Walmart employees in several states are suing their employer, alleging they weren’t paid for the time they spent submitting to mandatory COVID-19 screenings before their shifts.
Starting in the spring of 2020, Walmart required its workers to submit to COVID-19 screenings starting work, according to a suit filed last month in Arizona federal court by attorneys Todd Werts, Bradford Lear and Anthony Meyer of Lear Werts LLP of Columbia, Missouri. The firm has a similar federal lawsuit against Walmart in Missouri. Walmart is facing the same allegations in a federal suit filed in February in California by attorneys Matthew Parmet of Walnut, California, and Don Foty of Houston. The plaintiffs are seeking class-action status.
Werts told Arkansas Business that he thought Walmart’s COVID-19 screening for workers was “great.” The problem, he said, was that the screenings took time from employees who weren’t paid for it.
“It’s time that the employees have to be on the premises under the control of the employer, and ... under classic wage-and-hour economics, that time has to be compensated,” Werts said.
A Walmart spokesman said in an email to Arkansas Business that it paid employees for the screening time.
“All hourly associates have extra COVID screening time systematically added to their daily shifts and paychecks,” Randy Hargrove, Walmart’s spokesman, said via email. “This is in addition to our manual process for adding extra time if there ever is a reason this additional time is not sufficient.
“We will respond as appropriate with the court,” he said.
In November, Walmart started adding 5 minutes to each employee’s daily recorded time to “partially compensate for the screenings,” the Arizona plaintiffs said in their suit. “This 5-minute addition is insufficient to fully compensate the affected Walmart employees... .”
No effort was made to pay employees for screening time before November, the lawsuit said. Workers were required to arrive before their scheduled shift to complete a questionnaire and be screened. Employees typically stood in line with others, waiting for a person to conduct the screening, the suit said.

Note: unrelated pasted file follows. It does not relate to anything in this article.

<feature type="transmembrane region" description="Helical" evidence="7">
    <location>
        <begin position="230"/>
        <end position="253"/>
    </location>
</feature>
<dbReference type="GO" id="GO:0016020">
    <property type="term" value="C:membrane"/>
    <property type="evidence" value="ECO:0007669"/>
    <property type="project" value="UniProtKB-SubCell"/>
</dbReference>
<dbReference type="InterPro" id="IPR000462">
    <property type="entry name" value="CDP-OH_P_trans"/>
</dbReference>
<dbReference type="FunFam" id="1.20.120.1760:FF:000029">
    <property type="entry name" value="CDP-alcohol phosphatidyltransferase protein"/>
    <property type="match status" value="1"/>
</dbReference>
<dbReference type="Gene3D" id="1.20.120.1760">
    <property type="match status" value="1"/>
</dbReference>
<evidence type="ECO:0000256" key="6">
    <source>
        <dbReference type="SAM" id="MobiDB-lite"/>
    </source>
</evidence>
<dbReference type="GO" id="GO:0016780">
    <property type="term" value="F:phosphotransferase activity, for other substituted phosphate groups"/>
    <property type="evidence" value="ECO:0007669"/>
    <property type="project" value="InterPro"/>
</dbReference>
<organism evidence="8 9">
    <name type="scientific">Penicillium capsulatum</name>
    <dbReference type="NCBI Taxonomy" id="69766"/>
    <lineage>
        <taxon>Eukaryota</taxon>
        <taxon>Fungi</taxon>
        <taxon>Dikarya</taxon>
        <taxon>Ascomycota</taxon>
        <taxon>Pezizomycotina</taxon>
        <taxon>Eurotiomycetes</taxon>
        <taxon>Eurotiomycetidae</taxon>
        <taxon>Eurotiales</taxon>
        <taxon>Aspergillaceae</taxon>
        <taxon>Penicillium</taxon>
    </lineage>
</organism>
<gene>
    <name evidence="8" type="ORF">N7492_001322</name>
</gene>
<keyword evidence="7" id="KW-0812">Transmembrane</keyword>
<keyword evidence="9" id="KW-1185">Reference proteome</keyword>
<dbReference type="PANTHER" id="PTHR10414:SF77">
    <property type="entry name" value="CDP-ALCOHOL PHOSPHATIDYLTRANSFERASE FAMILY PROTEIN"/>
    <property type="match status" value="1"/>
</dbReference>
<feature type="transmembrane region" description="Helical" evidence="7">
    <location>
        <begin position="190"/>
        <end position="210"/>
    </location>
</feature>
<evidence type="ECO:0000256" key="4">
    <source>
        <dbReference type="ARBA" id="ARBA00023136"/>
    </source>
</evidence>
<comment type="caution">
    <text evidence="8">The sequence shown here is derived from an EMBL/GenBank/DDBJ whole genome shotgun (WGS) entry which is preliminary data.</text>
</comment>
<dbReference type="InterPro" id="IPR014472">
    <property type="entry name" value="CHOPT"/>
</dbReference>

If employees failed the initial exam, they were asked follow-up questions. And if they passed those, they were allowed to work; if not, they were sent home.
Employees estimated it took 10-15 minutes on average to go through the process. And they said they couldn’t clock in until they completed it.
The employees didn’t have a choice on whether to submit to the screening. “Indeed, Plaintiffs faced the threat of discipline, including possible termination, if they failed to comply,” the lawsuit said.
The plaintiffs are seeking an unspecified amount of damages. In Arizona, plaintiffs said Walmart violated Arizona wage law. The workers also said Walmart benefited by not paying for all their time. Walmart hadn’t filed an answer to the lawsuit as of Wednesday morning.
Walmart, however, could argue “that this screening is preliminary to their work, no different than queuing up at the time clock, not integral and indispensable to the work,” Dan Herrington, partner in the Labor & Employment Litigation Section of Friday Eldredge & Clark in Little Rock, said via email to Arkansas Business. He reviewed the Arizona complaint for Arkansas Business.
He said a comparison could be made to an Amazon warehouse case where the U.S. Supreme Court ruled that post-shift screenings done to reduce theft were not “work.” “Screening employees to prevent them from bringing in COVID is no different than screening employees to keep them from taking out stolen merchandise,” Herrington said.
He also pointed to a case from the 11th Circuit Court of Appeals where judges decided that the time spent by construction employees going through airport security to get to their worksite wasn’t compensable, partly because the Federal Aviation Administration required the screenings.
“If the screening was required or strongly suggested by some governmental authority, the employer has a better argument that this is not for its benefit,” Herrington said.